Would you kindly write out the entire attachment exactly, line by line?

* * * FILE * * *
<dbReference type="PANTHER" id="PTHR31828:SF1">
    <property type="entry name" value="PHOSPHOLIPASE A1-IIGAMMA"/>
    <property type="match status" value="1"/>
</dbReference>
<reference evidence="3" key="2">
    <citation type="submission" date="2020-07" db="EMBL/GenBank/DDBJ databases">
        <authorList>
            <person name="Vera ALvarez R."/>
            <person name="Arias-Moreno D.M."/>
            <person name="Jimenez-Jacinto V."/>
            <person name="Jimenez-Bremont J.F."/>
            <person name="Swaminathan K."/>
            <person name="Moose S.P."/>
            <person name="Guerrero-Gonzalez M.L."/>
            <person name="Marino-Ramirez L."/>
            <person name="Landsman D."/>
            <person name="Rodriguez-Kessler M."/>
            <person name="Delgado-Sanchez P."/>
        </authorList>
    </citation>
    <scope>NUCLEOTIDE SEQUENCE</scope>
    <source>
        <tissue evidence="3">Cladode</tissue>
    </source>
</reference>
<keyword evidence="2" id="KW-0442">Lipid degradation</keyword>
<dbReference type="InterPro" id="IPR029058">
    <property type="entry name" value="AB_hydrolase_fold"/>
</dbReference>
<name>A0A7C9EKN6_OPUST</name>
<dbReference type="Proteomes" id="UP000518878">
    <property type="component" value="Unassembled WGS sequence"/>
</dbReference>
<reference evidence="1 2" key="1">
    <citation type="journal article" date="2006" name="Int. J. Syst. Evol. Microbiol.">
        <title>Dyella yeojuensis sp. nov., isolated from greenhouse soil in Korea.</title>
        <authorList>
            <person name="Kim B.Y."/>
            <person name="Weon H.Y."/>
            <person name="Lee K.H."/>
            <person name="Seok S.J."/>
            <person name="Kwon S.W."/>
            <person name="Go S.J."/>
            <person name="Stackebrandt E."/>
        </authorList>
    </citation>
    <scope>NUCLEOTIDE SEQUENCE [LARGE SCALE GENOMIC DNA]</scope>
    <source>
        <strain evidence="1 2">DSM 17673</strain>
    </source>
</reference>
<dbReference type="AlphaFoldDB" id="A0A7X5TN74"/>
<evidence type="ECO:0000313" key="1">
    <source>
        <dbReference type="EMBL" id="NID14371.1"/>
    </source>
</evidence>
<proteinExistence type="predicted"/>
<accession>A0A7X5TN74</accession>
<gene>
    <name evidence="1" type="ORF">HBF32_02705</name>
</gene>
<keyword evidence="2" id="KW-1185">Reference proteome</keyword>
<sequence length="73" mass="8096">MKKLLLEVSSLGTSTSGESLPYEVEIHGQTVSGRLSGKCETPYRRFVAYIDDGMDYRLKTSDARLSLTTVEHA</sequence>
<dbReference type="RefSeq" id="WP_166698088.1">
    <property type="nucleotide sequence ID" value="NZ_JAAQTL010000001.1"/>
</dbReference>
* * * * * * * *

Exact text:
<dbReference type="PANTHER" id="PTHR31828:SF1">
    <property type="entry name" value="PHOSPHOLIPASE A1-IIGAMMA"/>
    <property type="match status" value="1"/>
</dbReference>
<reference evidence="3" key="2">
    <citation type="submission" date="2020-07" db="EMBL/GenBank/DDBJ databases">
        <authorList>
            <person name="Vera ALvarez R."/>
            <person name="Arias-Moreno D.M."/>
            <person name="Jimenez-Jacinto V."/>
            <person name="Jimenez-Bremont J.F."/>
            <person name="Swaminathan K."/>
            <person name="Moose S.P."/>
            <person name="Guerrero-Gonzalez M.L."/>
            <person name="Marino-Ramirez L."/>
            <person name="Landsman D."/>
            <person name="Rodriguez-Kessler M."/>
            <person name="Delgado-Sanchez P."/>
        </authorList>
    </citation>
    <scope>NUCLEOTIDE SEQUENCE</scope>
    <source>
        <tissue evidence="3">Cladode</tissue>
    </source>
</reference>
<keyword evidence="2" id="KW-0442">Lipid degradation</keyword>
<dbReference type="InterPro" id="IPR029058">
    <property type="entry name" value="AB_hydrolase_fold"/>
</dbReference>
<name>A0A7C9EKN6_OPUST</name>
<dbReference type="Proteomes" id="UP000518878">
    <property type="component" value="Unassembled WGS sequence"/>
</dbReference>
<reference evidence="1 2" key="1">
    <citation type="journal article" date="2006" name="Int. J. Syst. Evol. Microbiol.">
        <title>Dyella yeojuensis sp. nov., isolated from greenhouse soil in Korea.</title>
        <authorList>
            <person name="Kim B.Y."/>
            <person name="Weon H.Y."/>
            <person name="Lee K.H."/>
            <person name="Seok S.J."/>
            <person name="Kwon S.W."/>
            <person name="Go S.J."/>
            <person name="Stackebrandt E."/>
        </authorList>
    </citation>
    <scope>NUCLEOTIDE SEQUENCE [LARGE SCALE GENOMIC DNA]</scope>
    <source>
        <strain evidence="1 2">DSM 17673</strain>
    </source>
</reference>
<dbReference type="AlphaFoldDB" id="A0A7X5TN74"/>
<evidence type="ECO:0000313" key="1">
    <source>
        <dbReference type="EMBL" id="NID14371.1"/>
    </source>
</evidence>
<proteinExistence type="predicted"/>
<accession>A0A7X5TN74</accession>
<gene>
    <name evidence="1" type="ORF">HBF32_02705</name>
</gene>
<keyword evidence="2" id="KW-1185">Reference proteome</keyword>
<sequence length="73" mass="8096">MKKLLLEVSSLGTSTSGESLPYEVEIHGQTVSGRLSGKCETPYRRFVAYIDDGMDYRLKTSDARLSLTTVEHA</sequence>
<dbReference type="RefSeq" id="WP_166698088.1">
    <property type="nucleotide sequence ID" value="NZ_JAAQTL010000001.1"/>
</dbReference>